Microsoft is reportedly working on in-game advertisements for free-to-play games on the Xbox platform that would allow developers to collect revenue from ad space purchased on in-game billboards and displays.
This comes from Business Insider (and spotted by Video Games Chronicle). Sources speaking to Insider said that Microsoft is moving cautiously, with an eye toward increasing developer revenue with in-game integration. The end result might look like the product placement you see in games based off of licensed sports titles, where brands like State Farm expand their sponsorships of leagues and teams to advertise in digital spaces.
Microsoft's apparent plan is to try and balance advertiser needs against player interruptions, and that it's already anticipating negative reactions to such a move. The company also apparently wants to pass on all revenue to developers, and not take its own cut like a traditional ad platform would.
That latter point is especially surprising, given how Meta and other major tech companies have structured their ad tech businesses. The proliferation of social networks as advertising platforms has had negative impacts on both the broader media landscape and produced unpleasant results in the last few American presidential elections.
The new advertising revenue platform would only invite a select group of brands and companies to advertise on Xbox platforms. This would make it look much different than the in-game ad space as currently experienced no mobile devices.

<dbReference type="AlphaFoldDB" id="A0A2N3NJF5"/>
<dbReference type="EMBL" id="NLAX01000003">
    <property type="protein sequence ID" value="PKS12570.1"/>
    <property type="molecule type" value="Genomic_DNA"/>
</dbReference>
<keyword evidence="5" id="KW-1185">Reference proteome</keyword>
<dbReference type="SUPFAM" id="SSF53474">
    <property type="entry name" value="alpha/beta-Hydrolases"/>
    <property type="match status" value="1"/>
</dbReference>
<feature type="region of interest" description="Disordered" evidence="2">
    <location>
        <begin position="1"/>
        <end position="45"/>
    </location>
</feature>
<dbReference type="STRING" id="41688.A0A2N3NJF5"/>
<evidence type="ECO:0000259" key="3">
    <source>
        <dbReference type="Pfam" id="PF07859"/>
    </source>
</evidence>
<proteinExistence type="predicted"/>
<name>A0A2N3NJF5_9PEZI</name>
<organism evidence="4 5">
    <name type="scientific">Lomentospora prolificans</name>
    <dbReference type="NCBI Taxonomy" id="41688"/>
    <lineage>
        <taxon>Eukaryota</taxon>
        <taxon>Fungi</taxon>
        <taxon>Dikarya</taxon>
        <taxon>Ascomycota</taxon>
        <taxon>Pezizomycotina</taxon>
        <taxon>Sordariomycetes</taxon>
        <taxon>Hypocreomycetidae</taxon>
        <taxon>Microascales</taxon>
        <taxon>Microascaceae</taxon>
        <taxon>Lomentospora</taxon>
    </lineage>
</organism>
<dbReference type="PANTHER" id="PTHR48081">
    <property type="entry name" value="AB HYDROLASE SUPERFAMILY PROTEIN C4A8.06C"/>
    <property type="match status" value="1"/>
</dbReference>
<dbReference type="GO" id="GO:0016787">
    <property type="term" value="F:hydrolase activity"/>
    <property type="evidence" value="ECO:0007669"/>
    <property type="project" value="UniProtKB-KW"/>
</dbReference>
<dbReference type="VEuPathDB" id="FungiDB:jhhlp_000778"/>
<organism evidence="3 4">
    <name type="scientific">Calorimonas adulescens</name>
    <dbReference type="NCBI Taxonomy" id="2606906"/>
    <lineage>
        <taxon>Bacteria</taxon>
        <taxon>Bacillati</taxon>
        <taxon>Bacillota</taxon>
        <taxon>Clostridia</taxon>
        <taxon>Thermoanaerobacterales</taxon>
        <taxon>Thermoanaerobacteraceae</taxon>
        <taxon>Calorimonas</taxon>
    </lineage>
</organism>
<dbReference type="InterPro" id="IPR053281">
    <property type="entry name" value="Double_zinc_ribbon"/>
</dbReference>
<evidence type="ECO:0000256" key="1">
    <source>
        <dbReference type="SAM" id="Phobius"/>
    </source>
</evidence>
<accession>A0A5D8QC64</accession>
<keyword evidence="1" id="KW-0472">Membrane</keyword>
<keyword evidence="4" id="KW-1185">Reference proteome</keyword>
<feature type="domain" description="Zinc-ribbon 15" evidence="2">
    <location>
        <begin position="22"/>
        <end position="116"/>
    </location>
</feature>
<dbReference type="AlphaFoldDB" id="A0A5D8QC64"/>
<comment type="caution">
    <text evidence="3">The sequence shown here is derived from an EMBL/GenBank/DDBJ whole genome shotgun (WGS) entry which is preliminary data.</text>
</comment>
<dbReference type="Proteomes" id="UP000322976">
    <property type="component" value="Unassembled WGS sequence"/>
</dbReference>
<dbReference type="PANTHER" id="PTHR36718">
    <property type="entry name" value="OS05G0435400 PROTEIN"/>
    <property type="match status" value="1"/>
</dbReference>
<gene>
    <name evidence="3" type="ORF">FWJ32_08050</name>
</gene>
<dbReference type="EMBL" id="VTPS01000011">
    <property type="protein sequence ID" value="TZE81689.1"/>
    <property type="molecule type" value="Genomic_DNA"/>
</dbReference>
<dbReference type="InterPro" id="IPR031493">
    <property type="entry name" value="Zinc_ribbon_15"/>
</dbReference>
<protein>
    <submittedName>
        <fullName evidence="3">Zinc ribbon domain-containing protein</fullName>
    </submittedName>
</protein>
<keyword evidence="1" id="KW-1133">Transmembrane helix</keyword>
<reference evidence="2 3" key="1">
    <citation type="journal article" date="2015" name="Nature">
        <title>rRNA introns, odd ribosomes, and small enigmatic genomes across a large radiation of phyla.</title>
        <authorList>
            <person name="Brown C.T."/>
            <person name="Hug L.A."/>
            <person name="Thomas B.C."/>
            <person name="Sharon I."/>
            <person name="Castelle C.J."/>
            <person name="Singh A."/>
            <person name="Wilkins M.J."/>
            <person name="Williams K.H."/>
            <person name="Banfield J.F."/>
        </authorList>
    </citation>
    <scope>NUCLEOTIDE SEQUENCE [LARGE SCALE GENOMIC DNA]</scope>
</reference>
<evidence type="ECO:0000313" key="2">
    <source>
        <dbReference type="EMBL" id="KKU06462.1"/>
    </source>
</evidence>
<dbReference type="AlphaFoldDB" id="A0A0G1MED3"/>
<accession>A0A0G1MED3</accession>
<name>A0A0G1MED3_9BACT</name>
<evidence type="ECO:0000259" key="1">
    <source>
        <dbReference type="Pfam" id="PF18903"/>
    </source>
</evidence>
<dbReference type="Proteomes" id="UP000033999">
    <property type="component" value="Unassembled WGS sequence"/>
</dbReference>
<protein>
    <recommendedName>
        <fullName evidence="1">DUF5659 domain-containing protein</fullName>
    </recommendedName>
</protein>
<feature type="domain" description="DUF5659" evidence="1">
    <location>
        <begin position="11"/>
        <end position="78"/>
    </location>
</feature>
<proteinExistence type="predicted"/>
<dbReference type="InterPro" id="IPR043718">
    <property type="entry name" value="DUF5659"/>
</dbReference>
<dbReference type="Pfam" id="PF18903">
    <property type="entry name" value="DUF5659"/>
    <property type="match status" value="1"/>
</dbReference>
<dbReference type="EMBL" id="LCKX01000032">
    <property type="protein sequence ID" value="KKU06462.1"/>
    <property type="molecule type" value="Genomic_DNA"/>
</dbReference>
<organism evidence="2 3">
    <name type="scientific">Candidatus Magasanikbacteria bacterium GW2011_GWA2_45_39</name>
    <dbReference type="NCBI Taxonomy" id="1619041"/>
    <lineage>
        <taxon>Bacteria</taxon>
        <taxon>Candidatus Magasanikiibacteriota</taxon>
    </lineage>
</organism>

Hostile reaction from players probably isn't the only thing worrying Microsoft, The Federal Trade Comission came out swinging against mobile ad platform TapJoy for "middleman misconduct," and Apple has tightened its advertising market with new privacy rules and systems on iOS.
Meta (née Facebook) tried to dip its toe into this world of advertising last June with VR game Blastion, but quickly did an about-face when player backlash grew too loud.
We've reached out to Microsoft for comment on this story, and will update it when the company responds.
Update: A Microsoft spokesperson responding to our query provided the following statement (the same that it gave to Insider):
“We are always looking for ways to improve the experience for players and developers but we don't have anything further to share," the spokesperson stated.
If you're curious, that statement is pretty dang close to the one the company gave in response to reports that it was developing a "family plan" for Xbox Game Pass. Not confirming—but not denying either.